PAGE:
Asian Tour would have ‘disappeared’ in a merger with golf’s European Tour
Regional chief Kyi Hla Han says the players opposed a full merger because it would have severely limited their playing opportunities
The Asian Tour saved itself from disappearing altogether by rejecting a full merger with the European Tour, said interim commissioner Kyi Hla Han, with the circuit now focusing on strengthening its identity and providing more opportunities for its players.
Han said a “strategic alliance” with the European Tour means Asian Tour players can enjoy privileges on a fully fledged circuit while rising golfers can use the Asian Development Tour – which he said would have become obsolete had the merger gone through – as a stepping stone.
“The aim was to keep the independent identity of the Asian Tour going,” said Han, whose organisation faced opposition from players – particularly Thai members – during protracted talks with the European Tour.
“We have to give opportunities to young players to keep playing so they can develop their games.
“At the time, it looked like the Asian Tour would disappear, so there were a lot of reservations from most of our players.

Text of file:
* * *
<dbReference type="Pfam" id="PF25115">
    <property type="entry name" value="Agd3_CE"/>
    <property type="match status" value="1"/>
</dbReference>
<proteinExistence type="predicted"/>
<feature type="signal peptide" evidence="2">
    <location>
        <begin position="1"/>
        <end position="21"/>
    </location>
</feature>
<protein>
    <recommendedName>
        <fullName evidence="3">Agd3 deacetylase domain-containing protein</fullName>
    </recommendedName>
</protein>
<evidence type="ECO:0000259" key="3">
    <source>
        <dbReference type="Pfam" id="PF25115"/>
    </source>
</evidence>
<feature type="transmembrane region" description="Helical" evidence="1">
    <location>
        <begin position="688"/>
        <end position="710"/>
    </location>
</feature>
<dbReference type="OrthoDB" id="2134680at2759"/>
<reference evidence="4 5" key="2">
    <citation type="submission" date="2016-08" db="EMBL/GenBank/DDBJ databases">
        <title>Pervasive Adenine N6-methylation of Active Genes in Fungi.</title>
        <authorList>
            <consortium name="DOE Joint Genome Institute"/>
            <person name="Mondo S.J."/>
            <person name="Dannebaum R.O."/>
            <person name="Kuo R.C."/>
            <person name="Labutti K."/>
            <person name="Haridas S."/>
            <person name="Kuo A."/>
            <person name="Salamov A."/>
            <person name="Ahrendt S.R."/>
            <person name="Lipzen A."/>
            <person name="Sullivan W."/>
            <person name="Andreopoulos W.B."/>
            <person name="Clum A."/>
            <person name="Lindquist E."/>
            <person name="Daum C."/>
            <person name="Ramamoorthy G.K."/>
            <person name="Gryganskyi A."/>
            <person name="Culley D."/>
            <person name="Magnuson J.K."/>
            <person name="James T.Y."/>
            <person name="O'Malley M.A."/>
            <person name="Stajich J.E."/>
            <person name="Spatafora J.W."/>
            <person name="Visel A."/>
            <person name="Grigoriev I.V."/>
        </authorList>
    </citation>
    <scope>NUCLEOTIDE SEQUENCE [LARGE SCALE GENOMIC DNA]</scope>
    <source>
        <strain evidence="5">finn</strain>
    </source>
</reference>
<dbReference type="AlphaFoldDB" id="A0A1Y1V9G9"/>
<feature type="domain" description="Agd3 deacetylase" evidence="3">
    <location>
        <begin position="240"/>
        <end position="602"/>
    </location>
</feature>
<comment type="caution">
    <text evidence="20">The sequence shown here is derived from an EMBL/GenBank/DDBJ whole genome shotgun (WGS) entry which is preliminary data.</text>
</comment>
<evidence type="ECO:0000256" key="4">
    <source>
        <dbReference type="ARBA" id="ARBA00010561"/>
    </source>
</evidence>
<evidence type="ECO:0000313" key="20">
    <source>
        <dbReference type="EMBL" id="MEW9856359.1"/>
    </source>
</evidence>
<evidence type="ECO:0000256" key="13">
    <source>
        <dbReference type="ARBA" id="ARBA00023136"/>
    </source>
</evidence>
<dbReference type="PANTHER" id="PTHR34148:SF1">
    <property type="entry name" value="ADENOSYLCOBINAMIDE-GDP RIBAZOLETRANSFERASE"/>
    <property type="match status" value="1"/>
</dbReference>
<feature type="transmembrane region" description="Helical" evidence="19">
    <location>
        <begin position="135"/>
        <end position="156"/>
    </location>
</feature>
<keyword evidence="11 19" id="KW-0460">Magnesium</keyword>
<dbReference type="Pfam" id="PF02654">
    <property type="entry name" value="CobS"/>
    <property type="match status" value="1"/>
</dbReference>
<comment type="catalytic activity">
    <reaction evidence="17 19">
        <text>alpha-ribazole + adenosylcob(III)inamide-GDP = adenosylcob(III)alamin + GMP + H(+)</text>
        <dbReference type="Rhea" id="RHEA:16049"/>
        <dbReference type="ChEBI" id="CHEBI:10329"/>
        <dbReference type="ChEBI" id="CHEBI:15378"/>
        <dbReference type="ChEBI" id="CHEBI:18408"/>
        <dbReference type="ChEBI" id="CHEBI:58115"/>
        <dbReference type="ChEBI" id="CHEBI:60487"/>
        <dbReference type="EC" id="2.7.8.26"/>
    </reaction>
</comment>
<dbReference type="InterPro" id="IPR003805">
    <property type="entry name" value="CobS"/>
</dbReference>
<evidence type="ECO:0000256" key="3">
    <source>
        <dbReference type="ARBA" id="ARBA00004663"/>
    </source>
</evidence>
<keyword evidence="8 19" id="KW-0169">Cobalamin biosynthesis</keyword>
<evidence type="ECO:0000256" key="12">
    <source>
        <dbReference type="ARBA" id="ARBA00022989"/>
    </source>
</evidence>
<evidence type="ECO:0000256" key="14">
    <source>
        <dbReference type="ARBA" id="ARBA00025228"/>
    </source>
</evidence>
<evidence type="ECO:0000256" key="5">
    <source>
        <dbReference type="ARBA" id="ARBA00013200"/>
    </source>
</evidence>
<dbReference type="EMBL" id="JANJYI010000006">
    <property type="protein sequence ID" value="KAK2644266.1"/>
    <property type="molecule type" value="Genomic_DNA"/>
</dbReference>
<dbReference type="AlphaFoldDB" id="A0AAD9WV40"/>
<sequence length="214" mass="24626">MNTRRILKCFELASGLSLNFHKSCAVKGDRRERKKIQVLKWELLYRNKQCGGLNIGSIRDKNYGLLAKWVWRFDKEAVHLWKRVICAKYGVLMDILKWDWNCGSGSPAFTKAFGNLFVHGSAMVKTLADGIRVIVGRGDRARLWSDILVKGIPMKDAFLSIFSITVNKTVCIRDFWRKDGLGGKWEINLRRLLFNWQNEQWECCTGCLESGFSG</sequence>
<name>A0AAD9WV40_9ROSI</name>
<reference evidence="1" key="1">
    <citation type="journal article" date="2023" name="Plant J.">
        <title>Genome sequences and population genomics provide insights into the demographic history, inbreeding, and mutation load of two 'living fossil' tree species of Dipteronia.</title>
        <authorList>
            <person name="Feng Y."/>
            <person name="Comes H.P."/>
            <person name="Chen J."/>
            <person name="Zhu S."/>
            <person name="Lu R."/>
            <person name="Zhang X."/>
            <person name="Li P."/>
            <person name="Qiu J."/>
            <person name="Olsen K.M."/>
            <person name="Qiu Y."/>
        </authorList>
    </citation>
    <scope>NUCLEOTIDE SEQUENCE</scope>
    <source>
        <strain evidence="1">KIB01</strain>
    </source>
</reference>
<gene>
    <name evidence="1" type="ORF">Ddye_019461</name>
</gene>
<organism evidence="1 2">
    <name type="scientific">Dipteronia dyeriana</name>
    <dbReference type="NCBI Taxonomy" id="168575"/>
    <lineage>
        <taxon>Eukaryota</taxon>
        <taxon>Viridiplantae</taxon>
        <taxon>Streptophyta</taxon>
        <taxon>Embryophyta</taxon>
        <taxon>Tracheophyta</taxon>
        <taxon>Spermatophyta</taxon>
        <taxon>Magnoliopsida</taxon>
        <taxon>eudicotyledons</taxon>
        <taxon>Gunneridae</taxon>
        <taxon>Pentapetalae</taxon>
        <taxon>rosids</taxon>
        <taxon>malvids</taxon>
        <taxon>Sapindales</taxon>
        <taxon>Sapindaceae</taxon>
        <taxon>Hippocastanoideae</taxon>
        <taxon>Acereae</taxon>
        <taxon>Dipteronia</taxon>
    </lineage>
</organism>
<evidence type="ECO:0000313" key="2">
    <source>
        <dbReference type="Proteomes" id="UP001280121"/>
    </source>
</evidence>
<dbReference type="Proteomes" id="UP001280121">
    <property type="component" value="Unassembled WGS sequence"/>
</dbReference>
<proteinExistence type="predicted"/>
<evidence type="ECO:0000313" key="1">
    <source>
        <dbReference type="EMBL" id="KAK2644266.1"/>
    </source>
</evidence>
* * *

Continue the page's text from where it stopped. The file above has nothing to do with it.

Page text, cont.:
“It was going to be that there would be no Asian Tour and no European Tour ... a new brand. There would not have been any security for Asian players to keep their status.”
This month, the Asian Tour announced 14 tournaments for the second half of the year with prize money worth US$36 million.
This includes the US$8 million World Cup of Golf in Australia and the US$9.5 million WGC-HSBC Champions in Shanghai, although the former’s prize money is not included in the Asian Tour’s Order of Merit ranking.
The Tour welcomes back the US$750,000 King’s Cup in Thailand, which is a co-sanctioned event with the majority of places going to Asian Tour members – though not all joint events are top-heavy with regional players.
The two events in partnership with the European Tour in the second half are September’s US$3 million Omega Masters in Switzerland and the US$2 million UBS Hong Kong Open in December.
Malaysia’s US$7 million CIMB Classic in October is co-sanctioned by the US PGA Tour.
The Asian Development Tour features 20 tournaments – 13 in Malaysia – with prize money ranging from US$46,000 to US$150,000.
Han is also hoping that the Asian Tour can bring back the China and Korean tournaments, which in the past few years have been part of the rival OneAsia Tour.
OneAsia’s 20 million yuan Volvo China Open is also part of the European Tour and was this year won by Chinese star Li Haotong.
“Their tournaments there are diminishing,” said Han. “As an ideology, it’s not a bad idea but from a concept point of view, putting it together is kind of tough.
“I think their record speaks for itself. A lot of sponsors and players are still backing us, we are a membership tour and they are not.
“We are trying to reach out and talk. We are talking with Korea, Australia and China and it’s just a matter of time.”